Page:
Radio Frequency Headphones
Pros: RF signals are not blocked by walls or ceilings so you can use your RF TV headphones in a different room from the audio source. The RF transmitter in a wireless headphone connects to any sound device that has an RCA audio output or a headphone socket. This makes it a great choice if your TV doesn’t support Bluetooth. RF headphones only require an analog audio output to connect to any audio device.
Cons: This interference can originate from any device within the area that produces electromagnetic signals, like radios, phones, radio transmission towers, and even microwave ovens. Compared to other wireless headphone categories, like Bluetooth, there are fewer RF headphone designs. You can find over-ear or on-ear RF headsets, but you will hardly come across RF earphones. Of course, we’re only analyzing headphones here, but it’s still good to know.
Pros: Infra-red headphones are not affected by other radio transmissions so there is no interference or static during use. Infra-red headphones, especially higher-end ones, are capable of producing sound that can match the one produced by high-quality wired headsets. Infra-red TV headphones afford more privacy since it creates a single connection, so you don’t have to worry about your housemates or neighbors tuning into the same band on their own wireless headsets, especially if you are watching something you don’t want anyone else to watch.
Cons: For a connection to exist, your IF wireless headphones must be in an unobstructed line of sight with the IF transmitter on your TV. With an approximate range of only 10 meters, you will need to sit close to the TV if you want to use your IF headphones.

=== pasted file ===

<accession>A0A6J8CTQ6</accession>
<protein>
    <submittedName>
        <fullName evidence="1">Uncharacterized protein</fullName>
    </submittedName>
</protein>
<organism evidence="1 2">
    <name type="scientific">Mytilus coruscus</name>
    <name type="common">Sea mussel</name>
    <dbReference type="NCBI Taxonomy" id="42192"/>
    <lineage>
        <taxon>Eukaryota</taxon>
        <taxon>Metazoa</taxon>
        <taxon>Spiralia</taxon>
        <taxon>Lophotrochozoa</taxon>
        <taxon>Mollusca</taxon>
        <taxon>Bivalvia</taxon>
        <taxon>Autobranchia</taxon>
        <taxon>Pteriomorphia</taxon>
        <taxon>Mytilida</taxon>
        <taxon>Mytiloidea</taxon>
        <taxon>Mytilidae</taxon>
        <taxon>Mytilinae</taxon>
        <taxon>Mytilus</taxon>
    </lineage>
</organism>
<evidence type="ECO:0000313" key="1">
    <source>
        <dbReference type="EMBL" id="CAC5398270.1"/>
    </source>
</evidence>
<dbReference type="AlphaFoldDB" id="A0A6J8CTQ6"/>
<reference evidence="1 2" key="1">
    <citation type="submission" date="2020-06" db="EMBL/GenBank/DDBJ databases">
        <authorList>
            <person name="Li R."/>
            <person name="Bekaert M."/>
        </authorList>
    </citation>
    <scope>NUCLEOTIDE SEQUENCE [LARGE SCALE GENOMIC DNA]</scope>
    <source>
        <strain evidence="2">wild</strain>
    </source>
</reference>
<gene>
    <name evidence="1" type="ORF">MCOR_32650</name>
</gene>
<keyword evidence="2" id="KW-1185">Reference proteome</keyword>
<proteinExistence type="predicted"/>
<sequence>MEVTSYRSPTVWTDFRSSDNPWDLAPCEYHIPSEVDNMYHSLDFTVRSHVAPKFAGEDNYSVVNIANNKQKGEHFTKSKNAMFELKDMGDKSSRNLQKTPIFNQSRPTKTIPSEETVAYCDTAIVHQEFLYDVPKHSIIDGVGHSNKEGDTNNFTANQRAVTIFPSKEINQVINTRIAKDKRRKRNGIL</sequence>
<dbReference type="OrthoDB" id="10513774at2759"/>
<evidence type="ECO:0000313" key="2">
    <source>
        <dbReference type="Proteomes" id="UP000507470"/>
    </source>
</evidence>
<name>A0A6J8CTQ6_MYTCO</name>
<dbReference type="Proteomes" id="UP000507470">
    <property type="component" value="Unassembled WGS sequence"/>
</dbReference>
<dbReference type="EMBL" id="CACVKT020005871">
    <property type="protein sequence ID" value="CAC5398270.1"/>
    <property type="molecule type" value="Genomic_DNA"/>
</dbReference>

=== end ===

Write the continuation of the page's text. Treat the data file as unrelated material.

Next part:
Pros: BT headphones are safe to use since they typically utilize radio signals that are 1000 times weaker than standard wireless technologies. BT connections are quite secure and only transmit data with paired devices at the time. No-one can listen in once a connection has been made. Plus, it doesn’t depend on a clear line of sight, unlike IF headphones. It’s quite easy to configure your BT headphones even if your TV didn’t originally come with a built-in Bluetooth transmitter. It’s quite easy to configure your BT headphones even if your TV didn’t originally come with a built-in Bluetooth transmitter. BT headphones, especially those with the most recent version of the technology (BT 5.0) have been quite successful in minimizing interference.
Cons: As a digital technology, the Bluetooth transmitter in your TV needs to convert the audio from analog to digital before transmitting to your BT headphones. This delay in conversion is known as latency and can cause a lip-sync discrepancy in which there is a delay between the person talking on the screen and what you hear. Latency can be quite annoying, especially if there are several people having a conversation onscreen and you’re finding it hard to follow who’s saying what. Unless your BT headphone is equipped with BT 5.0, the range of your connection will only be limited to around 160 feet (~50 m) or even less if your device uses a much older BT version. BT headphones consume less power, but for some reason, the battery life isn’t quite as strong as you would expect so you’ll need to recharge the battery after just a few hours of use.
Conclusion: At the end of the day, the ultimate headphones showdown between Bluetooth vs RF vs IF for your TV will ultimately come down to your preferences. Each comes with its own key advantages and disadvantages, but ultimately, they allow you to watch TV late at night without disturbing your housemates and neighbors and keeps out the noise from your surroundings.